Could legal intimidation threaten race-conscious admissions in the U.S.?
AP Photo/Susan Walsh
For colleges and universities that lack the multi-billion-dollar endowments of schools like Harvard, the mere threat of legal action may be enough to put an end to race-conscious admissions policies.
People go to the beach in large numbers and for many different reasons, and sometimes that’s a recipe for conflict.
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In many ways, the conflict we see on our beaches may be a small price to pay for the free and open access to our beaches, which Australians have long fought to preserve.
The poster for ‘Do The Right Thing’
With #BlackLivesMatter and a never-ending list of African Americans being killed by police, the film ‘Do The Right Thing’ is even more relevant now than when it was released 27 years ago.
Racial tensions are becoming increasingly common among South African university students.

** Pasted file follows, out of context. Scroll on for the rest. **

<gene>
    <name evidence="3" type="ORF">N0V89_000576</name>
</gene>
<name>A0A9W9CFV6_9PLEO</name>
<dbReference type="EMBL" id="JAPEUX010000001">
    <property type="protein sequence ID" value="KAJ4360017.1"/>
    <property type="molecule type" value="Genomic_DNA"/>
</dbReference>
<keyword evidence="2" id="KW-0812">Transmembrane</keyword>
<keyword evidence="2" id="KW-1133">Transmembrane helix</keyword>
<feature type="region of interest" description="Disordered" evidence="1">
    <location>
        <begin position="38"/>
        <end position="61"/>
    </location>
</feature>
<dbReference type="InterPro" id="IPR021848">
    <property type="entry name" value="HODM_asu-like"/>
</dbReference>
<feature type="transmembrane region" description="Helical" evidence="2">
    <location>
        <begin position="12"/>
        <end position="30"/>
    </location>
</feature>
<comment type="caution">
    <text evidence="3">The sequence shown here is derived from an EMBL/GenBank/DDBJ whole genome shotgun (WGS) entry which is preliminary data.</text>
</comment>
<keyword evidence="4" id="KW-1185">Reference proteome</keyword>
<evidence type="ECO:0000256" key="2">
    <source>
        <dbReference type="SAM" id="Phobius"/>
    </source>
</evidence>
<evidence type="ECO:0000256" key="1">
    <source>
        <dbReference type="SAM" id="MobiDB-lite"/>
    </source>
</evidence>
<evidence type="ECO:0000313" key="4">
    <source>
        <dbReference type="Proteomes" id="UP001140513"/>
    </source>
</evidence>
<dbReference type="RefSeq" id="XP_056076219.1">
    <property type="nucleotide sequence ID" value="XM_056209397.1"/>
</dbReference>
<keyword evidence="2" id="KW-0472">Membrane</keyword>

University students in South Africa tend to fall into a "single story" trap, ignoring other individuals’ experiences to construct an understanding of the country's political realities.
O.J. Simpson, flanked by his lawyers, pumps his fists after the verdict is read in October 1995.
It was a true media bonanza – and we now know that the media played a powerful role in influencing public perception of guilt or innocence.
A new book puts forward the thesis that South Africa faces a crisis of governance and leadership rather than an economic crisis.
Justice Malala argues that South Africa faces a governance and leadership crisis, rather than an economic crisis. He argues that is not up to the ruling party alone to solve the problem.
Last Saturday, presidential hopefuls Bernie Sanders and Martin O’Malley were booed and heckled by liberal activists at a town hall discussion at the Netroots Nation annual conference. Why would attendees…
Self-identifying as black is anyone’s right, but the lies are what do the most damage.
Colin Mulvany/The Spokesman Review via AP/file 2015
Blacks need allies, not avatars.
Black students are more likely to get suspended for minor violations.
Black students get suspended or expelled at a rate three times greater than white students. The cost: they fall behind in school, and the cycle of poverty and failure is perpetuated.